Day One of the Teach-In Concludes

Washington, D.C. — Following the traditional and much anticipated annual t-shirt swap between student delegations from various Jesuit schools, and most groups’ departure to engage in reflection (in the finest Ignatian tradition), the first day of the Teach-In has concluded. After one day at the Ignatian Family Teach-In for Justice, memorable and inspirational moments seem to be the hallmark of the conference. The conference’s theme, “Imagination Reform: Moving beyond the margins,” has been central to the message of each student and keynote speaker here.

The conference opened with a prayer service in memory of the Jesuit Martyrs of El Salvador, killed in 1989 for their opposition to a civil war in the country. Students processed in bearing roses and portraits of the deceased, while all in attendance commemorated their loss with hymns and petitions. Later, Jesuit School of Theology students Beth Mueller and Natalie Terry reflected on the profound witness and example of Elba and Celina Ramos, a mother and her daughter who were killed along with the Jesuits.

The first keynote speaker of the evening was Sr. Simone Campbell, of recent Nuns on the Bus fame. The Sister of Social Service entered to a standing ovation and spoke to the students about the need to “touch the pain of the world as real and let your heart be broken.” Praising the students’ energy, she spoke of the work to be done for causes such as immigration reform, and shared her experiences in countries such as Lebanon with the eager crowd.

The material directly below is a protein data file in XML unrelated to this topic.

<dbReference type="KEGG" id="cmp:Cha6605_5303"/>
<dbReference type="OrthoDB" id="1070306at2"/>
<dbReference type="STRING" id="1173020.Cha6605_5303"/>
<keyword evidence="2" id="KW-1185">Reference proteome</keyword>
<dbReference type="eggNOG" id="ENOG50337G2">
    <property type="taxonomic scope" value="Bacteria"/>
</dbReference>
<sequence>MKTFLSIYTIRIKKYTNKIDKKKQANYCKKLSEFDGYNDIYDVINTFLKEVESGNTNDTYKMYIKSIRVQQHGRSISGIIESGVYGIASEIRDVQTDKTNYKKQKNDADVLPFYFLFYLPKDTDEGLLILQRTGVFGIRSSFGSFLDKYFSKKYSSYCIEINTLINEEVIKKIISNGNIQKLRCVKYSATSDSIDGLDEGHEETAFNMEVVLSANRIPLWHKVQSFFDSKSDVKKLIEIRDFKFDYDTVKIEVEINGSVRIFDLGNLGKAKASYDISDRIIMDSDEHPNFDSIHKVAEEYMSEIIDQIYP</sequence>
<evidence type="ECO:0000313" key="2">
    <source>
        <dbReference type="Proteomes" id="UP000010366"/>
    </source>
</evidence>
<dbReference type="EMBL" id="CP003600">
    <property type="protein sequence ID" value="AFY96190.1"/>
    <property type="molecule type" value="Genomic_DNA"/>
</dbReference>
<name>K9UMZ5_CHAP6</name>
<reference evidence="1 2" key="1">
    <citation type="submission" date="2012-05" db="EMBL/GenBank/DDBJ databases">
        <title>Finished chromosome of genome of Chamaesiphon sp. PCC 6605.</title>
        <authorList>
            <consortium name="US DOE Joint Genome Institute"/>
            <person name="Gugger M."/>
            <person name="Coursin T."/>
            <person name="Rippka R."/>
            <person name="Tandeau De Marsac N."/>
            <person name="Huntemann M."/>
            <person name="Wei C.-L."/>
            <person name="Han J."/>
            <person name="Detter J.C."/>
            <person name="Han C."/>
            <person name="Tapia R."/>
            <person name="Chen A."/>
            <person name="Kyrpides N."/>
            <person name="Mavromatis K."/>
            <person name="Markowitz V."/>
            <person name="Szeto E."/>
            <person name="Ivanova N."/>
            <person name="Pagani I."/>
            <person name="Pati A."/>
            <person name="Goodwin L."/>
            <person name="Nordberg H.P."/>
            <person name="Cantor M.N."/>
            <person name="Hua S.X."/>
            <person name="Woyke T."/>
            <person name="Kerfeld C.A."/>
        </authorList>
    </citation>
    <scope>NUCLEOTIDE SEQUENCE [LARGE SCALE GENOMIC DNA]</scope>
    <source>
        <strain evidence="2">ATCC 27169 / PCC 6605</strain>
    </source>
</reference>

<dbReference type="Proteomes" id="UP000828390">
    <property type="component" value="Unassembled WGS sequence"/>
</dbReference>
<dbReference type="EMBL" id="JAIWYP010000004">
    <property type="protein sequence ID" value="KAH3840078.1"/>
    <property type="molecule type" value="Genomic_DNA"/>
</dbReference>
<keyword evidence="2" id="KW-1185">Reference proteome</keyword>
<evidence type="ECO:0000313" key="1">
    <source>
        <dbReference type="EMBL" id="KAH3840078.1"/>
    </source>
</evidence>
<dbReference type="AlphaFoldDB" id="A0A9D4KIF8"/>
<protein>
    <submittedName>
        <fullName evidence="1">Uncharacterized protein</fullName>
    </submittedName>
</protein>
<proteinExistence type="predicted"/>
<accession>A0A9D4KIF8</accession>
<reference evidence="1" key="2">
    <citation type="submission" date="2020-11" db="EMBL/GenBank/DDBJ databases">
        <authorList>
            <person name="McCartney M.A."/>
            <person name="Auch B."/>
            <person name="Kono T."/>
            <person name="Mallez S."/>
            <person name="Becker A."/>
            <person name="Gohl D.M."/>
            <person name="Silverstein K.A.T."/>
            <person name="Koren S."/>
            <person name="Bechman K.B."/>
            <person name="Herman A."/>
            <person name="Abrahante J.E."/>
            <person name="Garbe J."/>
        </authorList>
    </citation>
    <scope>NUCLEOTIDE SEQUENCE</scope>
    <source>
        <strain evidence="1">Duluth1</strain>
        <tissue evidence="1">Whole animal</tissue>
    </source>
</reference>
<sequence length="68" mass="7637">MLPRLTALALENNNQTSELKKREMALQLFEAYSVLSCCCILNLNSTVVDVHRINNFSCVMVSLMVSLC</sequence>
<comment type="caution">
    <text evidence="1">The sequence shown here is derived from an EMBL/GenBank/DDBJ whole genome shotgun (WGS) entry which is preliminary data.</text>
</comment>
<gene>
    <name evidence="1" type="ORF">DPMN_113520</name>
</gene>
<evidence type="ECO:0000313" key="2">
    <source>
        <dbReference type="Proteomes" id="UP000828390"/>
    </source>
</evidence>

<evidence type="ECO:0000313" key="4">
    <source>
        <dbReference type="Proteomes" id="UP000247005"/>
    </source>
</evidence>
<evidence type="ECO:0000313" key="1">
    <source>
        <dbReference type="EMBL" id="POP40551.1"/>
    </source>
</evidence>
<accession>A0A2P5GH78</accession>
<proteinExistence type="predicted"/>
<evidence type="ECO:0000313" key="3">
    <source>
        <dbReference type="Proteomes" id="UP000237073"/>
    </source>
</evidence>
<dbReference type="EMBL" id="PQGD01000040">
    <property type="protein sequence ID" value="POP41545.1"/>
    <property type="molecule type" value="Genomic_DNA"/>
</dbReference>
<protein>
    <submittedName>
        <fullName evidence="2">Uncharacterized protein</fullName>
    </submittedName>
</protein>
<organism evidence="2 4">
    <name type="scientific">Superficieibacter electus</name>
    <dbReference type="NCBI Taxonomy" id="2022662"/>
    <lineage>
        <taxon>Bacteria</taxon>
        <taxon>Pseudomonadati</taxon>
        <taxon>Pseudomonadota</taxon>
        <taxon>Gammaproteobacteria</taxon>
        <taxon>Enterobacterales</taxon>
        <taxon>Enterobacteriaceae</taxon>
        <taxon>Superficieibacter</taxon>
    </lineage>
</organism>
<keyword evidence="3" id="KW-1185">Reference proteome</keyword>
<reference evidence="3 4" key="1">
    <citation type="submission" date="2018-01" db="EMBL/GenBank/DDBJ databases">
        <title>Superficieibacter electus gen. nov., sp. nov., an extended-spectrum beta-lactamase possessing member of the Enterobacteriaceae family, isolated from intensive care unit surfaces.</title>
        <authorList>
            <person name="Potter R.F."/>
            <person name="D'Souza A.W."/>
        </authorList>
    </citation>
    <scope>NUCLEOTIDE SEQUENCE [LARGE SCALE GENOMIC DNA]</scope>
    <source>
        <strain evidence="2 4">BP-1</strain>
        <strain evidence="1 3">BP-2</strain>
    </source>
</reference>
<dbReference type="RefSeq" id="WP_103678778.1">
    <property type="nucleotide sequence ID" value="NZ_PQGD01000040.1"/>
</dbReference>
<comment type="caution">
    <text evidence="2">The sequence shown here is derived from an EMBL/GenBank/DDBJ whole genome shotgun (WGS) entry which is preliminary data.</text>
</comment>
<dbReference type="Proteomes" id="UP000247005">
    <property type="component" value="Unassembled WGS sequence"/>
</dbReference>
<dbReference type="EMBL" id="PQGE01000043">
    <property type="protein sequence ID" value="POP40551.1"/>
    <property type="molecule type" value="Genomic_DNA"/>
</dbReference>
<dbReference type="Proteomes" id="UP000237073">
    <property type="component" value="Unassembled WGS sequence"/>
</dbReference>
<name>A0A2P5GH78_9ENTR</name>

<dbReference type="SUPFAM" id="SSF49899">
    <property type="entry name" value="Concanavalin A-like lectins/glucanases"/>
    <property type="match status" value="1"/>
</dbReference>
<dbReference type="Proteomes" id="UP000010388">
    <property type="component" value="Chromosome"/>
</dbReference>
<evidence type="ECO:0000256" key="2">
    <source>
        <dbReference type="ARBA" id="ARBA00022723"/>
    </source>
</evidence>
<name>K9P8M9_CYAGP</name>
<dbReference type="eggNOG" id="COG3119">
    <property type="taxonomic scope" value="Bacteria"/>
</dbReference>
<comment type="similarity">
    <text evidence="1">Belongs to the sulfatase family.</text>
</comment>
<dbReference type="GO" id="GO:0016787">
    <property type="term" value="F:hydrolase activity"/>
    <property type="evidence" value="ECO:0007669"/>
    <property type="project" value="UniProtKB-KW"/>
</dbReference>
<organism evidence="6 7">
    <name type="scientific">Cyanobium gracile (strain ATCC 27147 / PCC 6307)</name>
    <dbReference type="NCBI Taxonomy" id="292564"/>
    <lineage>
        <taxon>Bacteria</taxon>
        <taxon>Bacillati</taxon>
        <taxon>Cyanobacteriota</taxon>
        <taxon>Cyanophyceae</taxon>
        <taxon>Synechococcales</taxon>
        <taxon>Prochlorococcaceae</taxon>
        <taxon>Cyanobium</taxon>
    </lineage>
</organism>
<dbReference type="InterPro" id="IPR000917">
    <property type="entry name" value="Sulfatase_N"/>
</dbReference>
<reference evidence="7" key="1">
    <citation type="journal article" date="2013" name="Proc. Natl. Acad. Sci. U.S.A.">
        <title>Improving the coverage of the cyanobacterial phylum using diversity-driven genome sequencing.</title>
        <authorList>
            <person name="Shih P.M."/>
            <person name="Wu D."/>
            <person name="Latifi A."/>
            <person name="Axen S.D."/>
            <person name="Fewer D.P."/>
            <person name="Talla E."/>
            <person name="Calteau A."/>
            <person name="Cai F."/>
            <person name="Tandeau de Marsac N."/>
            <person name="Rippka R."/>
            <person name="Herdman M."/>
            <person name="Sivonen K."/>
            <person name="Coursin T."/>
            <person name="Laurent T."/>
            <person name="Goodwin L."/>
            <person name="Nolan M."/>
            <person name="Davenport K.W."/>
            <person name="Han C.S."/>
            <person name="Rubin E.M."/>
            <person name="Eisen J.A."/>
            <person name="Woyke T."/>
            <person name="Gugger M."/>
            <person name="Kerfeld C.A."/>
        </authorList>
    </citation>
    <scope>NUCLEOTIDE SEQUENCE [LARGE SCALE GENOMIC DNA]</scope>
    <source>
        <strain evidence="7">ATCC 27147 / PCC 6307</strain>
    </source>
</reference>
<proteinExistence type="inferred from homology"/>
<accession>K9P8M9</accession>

Sandwiched between student speakers on topics ranging from labor rights for workers on Jesuit campuses to Catholic-Muslim dialogue, former Sudanese Lost Boy Gabriel Bol Deng drew a strong response in the second keynote speech of the evening. He told the crowd of his experiences as a young boy in Sudan where he was forced to walk 1,500 miles to a refugee camp following the destruction of his village. Eventually Deng came to America, where he earned a degree from Le Moyne University in Syracuse, NY, and began a project to build a school in Africa. Following a video chronicling the work at the school and its impact on the community, Deng received an enthusiastic standing ovation and exited the stage to a warm reception.

Tomorrow is sure to be another busy day in DC, featuring a wide variety of break out sessions, and keynotes from JRS Regional Director Merlys Mosquera Chamat and former Catholic Charities President and current head of the Jesuit Social Research Institute, Jesuit Father Fred Kammer.

Stay tuned for updates as the weekend progresses.


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